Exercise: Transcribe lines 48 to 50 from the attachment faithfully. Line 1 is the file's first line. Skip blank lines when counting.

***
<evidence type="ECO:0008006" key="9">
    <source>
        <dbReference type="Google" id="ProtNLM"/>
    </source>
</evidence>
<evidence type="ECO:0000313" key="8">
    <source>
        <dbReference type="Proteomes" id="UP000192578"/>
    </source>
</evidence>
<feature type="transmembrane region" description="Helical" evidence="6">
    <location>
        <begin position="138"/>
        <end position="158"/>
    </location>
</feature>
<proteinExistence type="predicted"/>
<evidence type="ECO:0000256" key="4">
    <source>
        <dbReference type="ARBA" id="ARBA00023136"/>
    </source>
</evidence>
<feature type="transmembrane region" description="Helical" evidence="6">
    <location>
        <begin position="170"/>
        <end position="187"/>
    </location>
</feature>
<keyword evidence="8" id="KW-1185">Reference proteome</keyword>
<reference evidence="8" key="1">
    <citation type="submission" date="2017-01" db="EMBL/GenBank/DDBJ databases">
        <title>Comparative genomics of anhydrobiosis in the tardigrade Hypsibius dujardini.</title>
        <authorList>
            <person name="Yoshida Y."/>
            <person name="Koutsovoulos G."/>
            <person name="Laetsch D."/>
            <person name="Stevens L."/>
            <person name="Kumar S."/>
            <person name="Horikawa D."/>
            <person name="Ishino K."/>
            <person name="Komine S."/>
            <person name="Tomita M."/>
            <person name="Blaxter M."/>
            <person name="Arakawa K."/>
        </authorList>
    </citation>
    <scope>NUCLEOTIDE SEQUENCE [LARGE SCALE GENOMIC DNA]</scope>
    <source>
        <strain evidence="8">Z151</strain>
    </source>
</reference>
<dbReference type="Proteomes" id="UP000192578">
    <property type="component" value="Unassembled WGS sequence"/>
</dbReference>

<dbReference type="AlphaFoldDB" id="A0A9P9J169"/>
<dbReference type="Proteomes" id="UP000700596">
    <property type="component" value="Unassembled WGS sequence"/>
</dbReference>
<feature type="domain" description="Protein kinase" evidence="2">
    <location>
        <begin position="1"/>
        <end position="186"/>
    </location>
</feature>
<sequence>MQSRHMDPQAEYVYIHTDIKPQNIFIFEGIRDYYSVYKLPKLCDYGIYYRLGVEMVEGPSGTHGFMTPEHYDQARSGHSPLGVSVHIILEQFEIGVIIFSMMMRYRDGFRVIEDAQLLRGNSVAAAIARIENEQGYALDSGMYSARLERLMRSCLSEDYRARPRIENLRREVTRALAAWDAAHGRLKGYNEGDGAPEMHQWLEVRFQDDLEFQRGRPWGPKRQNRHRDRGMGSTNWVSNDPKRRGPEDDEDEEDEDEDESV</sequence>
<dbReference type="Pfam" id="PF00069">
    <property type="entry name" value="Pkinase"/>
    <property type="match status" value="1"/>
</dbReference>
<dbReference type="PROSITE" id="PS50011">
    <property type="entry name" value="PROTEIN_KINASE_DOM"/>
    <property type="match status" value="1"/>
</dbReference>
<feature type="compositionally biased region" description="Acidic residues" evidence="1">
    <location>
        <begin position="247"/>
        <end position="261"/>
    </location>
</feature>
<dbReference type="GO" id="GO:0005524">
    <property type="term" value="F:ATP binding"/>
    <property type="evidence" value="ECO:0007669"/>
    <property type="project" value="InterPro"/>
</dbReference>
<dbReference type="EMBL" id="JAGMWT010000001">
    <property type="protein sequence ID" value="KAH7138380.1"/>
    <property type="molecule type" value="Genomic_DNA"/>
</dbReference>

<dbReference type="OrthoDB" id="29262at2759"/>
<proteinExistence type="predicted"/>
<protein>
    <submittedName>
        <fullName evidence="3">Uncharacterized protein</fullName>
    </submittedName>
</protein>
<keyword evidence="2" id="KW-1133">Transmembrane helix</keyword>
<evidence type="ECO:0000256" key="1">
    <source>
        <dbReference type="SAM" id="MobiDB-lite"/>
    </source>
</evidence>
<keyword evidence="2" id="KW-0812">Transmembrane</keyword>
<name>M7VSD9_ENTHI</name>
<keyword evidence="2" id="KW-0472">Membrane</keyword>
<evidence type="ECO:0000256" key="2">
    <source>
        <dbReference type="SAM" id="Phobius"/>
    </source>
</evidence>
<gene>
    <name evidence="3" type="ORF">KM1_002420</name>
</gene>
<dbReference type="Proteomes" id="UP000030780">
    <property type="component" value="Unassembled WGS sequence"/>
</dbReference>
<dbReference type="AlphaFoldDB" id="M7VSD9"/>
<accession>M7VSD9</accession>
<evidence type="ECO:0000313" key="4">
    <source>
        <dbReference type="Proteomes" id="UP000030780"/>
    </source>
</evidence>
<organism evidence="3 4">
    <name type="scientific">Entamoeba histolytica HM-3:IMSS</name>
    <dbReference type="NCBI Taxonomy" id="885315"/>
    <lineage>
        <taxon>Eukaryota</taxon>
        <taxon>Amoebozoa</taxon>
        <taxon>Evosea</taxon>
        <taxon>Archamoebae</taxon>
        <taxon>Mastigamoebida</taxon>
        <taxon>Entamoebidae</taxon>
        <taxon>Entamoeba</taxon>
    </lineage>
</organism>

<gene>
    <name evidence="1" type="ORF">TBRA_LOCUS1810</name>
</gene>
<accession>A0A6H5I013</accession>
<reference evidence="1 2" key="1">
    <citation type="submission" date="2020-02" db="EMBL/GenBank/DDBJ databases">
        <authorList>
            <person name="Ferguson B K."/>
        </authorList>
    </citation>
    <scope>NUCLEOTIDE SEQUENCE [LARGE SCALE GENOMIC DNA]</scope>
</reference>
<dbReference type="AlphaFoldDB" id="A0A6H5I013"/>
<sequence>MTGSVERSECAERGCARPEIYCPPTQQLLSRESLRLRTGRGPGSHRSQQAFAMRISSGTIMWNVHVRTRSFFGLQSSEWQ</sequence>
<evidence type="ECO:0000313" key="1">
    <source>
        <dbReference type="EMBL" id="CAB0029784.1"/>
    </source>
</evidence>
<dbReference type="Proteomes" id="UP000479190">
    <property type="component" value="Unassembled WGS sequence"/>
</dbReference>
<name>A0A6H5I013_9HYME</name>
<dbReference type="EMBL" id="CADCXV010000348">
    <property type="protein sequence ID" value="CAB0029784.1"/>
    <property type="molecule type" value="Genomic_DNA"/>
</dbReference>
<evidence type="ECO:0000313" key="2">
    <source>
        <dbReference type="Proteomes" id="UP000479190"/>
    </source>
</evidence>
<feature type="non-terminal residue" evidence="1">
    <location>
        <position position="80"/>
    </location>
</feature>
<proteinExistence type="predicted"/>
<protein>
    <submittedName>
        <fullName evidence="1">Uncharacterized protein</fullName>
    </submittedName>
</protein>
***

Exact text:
    <source>
        <strain evidence="8">Z151</strain>
    </source>